Hot-house flower-child

Date: 15 August.

Location: Dad’s office, just like when I was a kid and would photocopy everything I could find then make it into ‘art’ with his highlighters.

I’ve had a little too much time on my hands lately and I’ve begun to dabble in all sorts of things I’d previously relegated to the flower-filled realm of hippie drivel along with reiki, crystals and veganism.

My weird number one new interest has been gut health. I’m morbidly fascinated by guts now. Mine, yours, everyone’s. If what I’ve been learning about your gut doesn’t particularly interest you, you can skip to my next post which is likely to cover what happened when I went to the trainee waxing student and will probably be quite funny.

So, guts.

  • Your gut ‘thinks’: Part of your peripheral nervous system is a network of neurons lining your gut so extensive some scientists have nicknamed it your “second brain” (though we’re grown-ups so let’s just call it the enteric nervous system). It consists of sheaths of neurons embedded in the walls of the long tube of your gut and contains some 100 million neurons — more than in your spinal cord.
  • Your gut can affect your mood: The enteric nervous system uses more than 30 neurotransmitters, just like the brain, and in fact 95 percent of your body’s serotonin is found in your bowels. Serotonin. That’s the ‘happy drug’ When mood-affecting hormones are produced in your gut, doesn’t that give a whole new depth to the phrases ‘gut feeling’ and ‘butterflies in your stomach’. Doesn’t the advice ‘go with your gut’ suddenly seem quite sage advice?
  • Your gut likes to garden: Plus, did you know that about 90% of the cells in your ‘body’ at any time are bacteria (the ‘microbiome’), with only 10% being human cells? Most of this bacterial army live in your gut, and ‘communicate’ with your enteric nervous system. When ‘good’ gut flora is slaughtered by stress, antibiotics or competing flora, this can, in theory, affect your enteric nervous system and, hence, your overall physical and mental health.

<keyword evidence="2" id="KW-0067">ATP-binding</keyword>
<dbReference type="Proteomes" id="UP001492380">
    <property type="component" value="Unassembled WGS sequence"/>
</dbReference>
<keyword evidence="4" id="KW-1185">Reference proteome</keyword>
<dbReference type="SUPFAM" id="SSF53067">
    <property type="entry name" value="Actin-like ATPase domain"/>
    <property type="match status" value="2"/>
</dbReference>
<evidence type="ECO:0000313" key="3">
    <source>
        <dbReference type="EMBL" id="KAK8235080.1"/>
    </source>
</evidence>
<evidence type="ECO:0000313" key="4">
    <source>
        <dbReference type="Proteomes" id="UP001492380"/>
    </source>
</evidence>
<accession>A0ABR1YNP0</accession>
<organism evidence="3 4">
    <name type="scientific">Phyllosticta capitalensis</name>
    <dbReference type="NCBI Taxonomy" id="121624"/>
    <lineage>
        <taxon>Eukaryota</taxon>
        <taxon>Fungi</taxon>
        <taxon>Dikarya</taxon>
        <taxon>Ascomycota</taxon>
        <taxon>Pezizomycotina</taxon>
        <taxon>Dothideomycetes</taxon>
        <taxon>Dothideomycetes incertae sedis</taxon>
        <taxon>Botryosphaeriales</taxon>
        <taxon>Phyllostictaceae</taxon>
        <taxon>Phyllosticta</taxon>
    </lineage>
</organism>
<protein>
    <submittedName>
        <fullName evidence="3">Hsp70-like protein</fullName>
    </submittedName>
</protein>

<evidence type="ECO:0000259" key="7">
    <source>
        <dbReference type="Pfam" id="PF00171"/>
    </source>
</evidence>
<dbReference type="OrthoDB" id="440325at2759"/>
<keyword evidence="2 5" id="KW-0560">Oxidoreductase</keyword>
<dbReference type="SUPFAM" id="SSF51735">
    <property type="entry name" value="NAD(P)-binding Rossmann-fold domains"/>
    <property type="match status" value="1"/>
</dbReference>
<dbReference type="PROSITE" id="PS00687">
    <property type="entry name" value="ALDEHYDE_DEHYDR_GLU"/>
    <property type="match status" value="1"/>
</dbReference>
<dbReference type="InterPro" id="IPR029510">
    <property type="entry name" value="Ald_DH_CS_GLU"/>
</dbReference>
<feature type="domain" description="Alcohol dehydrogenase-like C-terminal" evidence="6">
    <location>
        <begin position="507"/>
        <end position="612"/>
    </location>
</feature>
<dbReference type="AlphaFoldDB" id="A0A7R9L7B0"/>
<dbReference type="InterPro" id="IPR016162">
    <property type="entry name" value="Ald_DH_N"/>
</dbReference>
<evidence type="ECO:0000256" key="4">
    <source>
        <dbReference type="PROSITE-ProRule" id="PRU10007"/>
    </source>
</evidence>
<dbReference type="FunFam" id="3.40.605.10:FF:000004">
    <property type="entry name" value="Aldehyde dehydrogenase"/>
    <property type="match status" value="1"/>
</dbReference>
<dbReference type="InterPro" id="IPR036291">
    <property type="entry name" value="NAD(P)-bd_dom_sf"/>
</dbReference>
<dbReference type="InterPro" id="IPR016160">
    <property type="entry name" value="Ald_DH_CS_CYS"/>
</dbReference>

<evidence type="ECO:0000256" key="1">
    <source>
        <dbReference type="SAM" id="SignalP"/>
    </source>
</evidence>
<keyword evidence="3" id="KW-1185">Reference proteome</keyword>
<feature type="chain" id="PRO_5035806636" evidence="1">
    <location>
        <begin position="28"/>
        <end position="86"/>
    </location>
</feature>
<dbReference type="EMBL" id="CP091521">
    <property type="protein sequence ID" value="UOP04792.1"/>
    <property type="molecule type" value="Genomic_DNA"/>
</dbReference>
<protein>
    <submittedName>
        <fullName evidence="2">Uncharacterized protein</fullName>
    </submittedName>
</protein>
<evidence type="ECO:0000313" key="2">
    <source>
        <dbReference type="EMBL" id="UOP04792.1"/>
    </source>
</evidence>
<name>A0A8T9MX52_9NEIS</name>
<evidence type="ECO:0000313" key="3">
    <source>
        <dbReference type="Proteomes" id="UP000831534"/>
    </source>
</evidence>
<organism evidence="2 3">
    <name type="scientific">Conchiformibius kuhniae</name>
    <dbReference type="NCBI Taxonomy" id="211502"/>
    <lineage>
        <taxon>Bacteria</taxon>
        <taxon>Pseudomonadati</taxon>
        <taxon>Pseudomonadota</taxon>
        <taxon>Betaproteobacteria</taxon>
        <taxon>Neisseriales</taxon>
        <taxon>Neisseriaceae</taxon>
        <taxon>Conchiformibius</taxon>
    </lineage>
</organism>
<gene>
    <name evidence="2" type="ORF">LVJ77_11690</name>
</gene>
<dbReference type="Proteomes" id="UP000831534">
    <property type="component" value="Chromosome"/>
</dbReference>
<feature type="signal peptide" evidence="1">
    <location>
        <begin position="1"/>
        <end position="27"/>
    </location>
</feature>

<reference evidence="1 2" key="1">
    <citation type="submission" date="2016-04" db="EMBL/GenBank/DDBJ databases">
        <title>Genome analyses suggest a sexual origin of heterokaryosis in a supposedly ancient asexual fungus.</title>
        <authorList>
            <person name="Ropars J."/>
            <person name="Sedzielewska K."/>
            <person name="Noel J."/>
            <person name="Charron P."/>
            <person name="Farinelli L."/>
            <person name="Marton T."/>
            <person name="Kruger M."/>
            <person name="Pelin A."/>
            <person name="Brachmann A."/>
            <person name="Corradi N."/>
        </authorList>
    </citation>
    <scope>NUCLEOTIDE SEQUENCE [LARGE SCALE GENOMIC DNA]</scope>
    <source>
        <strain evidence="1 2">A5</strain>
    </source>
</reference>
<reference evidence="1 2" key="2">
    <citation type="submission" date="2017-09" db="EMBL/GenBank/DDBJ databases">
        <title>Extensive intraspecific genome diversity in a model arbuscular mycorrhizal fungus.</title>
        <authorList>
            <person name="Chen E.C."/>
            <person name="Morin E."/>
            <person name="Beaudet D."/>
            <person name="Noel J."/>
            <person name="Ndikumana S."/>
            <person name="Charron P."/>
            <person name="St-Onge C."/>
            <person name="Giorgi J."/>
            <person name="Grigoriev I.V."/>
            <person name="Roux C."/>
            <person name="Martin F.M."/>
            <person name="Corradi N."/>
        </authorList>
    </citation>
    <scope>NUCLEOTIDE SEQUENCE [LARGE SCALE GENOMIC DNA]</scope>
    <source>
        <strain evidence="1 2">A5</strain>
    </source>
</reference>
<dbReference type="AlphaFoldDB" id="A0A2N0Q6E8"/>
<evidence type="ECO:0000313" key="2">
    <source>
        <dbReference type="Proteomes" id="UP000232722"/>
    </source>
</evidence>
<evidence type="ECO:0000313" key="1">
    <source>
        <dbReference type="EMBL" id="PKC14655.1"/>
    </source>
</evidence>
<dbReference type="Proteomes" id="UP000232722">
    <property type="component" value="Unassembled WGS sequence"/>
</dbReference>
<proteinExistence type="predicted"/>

• But it’s not invincible: These same factors can lead to increased gut permeability: that is, the mortar between the ‘bricks’ of your gut wall eroding. Some ingested molecules just shouldn’t ever get past this barrier. However, if it has increased permeability, some of these may get a VIP pass straight in, angering nearby cells and causing an autoimmune or allergic response. Excessive gut permeability is a factor in diseases such as Crohn’s, celiac, type 1 diabets and the ever-delightful IBS.

Apparently, the symptoms of your gut walls needing a The Block-esque renovation includ bloating, gas, cramps, food sensitivities, bad skin, exhaustion and aches and pains. But, aside from Michelle Bridges, don’t we all complain of some of these?

That said, I’ve set aside my healthy cynicism for a few weeks and I’ve been dabbling. Dabbling in all sorts of weird and wonderful things to see if it affects any of the above complaints. I’ve tried:

  • A course of pill probiotics (have you had your Inner Health Plus today?!)
  • Kefir, a fermented dairy-based and yogurt-like source of probiotics.
  • Getting plenty of sleep.
  • Kombucha, a fizzy fermented tea historically (and dramatically) labelled ‘the elixir of life’ by the Chinese. Kombucha is some seriously weird stuff and, as it’s super expensive, I’ve been playing mad scientist in my kitchen and experimenting with making my own after buying some big glass jars and, from eBay, a kombucha SCOBY. That stands for Symbiotic Colony Of Bacteria and Yeast — sounds yummy, right? Added bonus is that it looks like something that came off the underside of a swamp monster. You make a sweet tea from filtered water and slip in the scary, slippery SCOBY and impatiently watch the drink ferment for a week to a month. The result is a very tart, bubbly tea in an ominous shade of brown that is best described as an ‘acquired taste’. Each new batch generates a new SCOBY and grows the original so I now have a significant portion of theaforementioned swamp monster lurking in dark jars on my top shelves. Anyone want one? I know, I sell them so well.
  • Making bone broth. Yes, it’s as gross as it sounds. You smile at your local butcher, secure a few pounds of the bones of an organic animal and simmer these in water, vinegar, vegetables and aromatics for a day or two, leeching nutrients from the bones to produce a thin broth full of goodness. One of the alleged health benefits of this liquid (Google it, there are a million) is that that the gelatin helps mend holes in your intestinal tract, reducing gut permaility.

Am I convinced? Look, we’ll see. I feel pretty great… but I’m getting 8 hours of sleep every night so who wouldn’t be? There’s a good article on the gut-head connection on the American Psychological Association’s website if you’re interested.

Anyway, you add all of the above dabbling to yoga, the ‘silver’ anklet from Varanasi that miraculously continues to cling to my right ankle and even I start wondering if I’m becoming a hippie. Rest assured, I’m in no danger of going hairy or growing dreadlocks. But you know how there’s that stereotype that all lesbians are butch so society labels girlie lesbians ‘lipstick lesbians’. Well, there’s also stereotype that all hippies are vegan and hairy — so can I perhaps be a ‘high-heeled hippie’?




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